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1861 – St. Mary’s Institute for Catholic Blind Females, Harold’s Cross, Dublin

Architect: Charles Geoghegan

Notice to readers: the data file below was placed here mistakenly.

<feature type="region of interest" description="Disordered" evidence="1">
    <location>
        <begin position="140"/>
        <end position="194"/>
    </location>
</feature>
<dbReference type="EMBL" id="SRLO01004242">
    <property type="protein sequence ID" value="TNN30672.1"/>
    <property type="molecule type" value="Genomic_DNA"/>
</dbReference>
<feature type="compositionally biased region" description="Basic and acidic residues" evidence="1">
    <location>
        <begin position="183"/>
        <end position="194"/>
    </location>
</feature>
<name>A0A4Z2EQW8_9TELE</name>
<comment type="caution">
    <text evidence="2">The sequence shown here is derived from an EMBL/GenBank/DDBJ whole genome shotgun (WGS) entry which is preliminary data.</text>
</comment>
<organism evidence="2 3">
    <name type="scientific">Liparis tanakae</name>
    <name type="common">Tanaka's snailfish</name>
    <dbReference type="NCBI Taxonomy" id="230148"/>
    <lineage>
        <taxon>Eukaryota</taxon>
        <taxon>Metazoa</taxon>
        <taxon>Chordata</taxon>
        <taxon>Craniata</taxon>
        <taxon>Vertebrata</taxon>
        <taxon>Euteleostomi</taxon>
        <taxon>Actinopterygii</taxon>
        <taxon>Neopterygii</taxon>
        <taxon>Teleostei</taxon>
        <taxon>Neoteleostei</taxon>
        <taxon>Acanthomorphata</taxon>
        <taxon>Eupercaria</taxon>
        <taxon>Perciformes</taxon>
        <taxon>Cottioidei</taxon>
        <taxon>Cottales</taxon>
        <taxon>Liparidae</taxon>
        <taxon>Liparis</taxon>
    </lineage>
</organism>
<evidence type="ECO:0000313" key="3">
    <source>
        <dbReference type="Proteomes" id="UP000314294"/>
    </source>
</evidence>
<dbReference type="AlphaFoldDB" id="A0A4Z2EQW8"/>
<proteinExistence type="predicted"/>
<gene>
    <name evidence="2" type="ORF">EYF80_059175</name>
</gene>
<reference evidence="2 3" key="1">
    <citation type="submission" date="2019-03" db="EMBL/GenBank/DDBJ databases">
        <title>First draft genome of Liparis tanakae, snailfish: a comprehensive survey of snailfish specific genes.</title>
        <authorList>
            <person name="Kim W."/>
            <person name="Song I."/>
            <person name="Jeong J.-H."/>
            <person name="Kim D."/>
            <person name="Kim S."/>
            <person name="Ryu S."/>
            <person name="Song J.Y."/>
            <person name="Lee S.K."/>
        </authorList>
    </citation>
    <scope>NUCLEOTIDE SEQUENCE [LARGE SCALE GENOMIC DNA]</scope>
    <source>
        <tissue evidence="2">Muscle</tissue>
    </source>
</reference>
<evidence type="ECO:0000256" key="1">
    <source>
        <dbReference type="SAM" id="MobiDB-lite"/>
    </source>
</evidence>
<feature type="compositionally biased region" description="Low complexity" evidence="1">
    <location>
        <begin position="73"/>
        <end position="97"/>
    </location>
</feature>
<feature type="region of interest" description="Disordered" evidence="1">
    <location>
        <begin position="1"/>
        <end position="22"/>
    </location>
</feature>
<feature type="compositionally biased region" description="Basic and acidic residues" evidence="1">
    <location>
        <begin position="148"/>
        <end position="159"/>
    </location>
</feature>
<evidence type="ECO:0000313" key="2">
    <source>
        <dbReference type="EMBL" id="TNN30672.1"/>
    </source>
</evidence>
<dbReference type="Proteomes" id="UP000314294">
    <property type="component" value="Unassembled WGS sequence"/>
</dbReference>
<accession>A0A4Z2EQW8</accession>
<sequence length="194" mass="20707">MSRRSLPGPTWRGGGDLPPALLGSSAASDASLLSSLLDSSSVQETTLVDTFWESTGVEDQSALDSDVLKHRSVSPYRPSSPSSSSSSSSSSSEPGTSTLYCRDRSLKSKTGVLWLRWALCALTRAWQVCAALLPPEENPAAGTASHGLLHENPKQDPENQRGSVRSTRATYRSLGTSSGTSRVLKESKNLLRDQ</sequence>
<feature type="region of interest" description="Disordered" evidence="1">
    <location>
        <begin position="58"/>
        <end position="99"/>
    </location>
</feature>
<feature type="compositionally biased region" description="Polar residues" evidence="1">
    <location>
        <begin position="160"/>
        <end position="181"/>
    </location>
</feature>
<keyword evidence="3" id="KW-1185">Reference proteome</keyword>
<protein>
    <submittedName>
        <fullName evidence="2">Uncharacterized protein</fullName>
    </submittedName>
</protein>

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Proposal for an asylum for the blind at Harold’s Cross. Described by the architect, Charles Geoghegan as “The entire range of new buildings presents a frontage to the south of 274 feet by 70 feet in depth, and comprised on the ground floor, which is 16 feet in height, a spacious entrance hall, having reception hall and porter’s apartments, on either side; class rooms for adults and children; ample space for trades, music, recreation, refectory, baths, and kitchen, offices, schools, and ambulatories. The dormitories, lavatories, infirmary etc., are situate on the first and second floors, each storey being 15 feet in height. The central portion of the general composition affording accommodation for 300 inmates. The convent which is connected with the main building by means of the chapel and central corridors on each floor, contains cells for twenty nuns, with community rooms , refectory, reception room, oratory, and sacristy adjoining the chapel, the choir of which has been arranged to form a private chapel to the convent, which can be cut off from the central building at pleasure. The tower and steeple forming a picturesque feature of the external angle of the chancel.”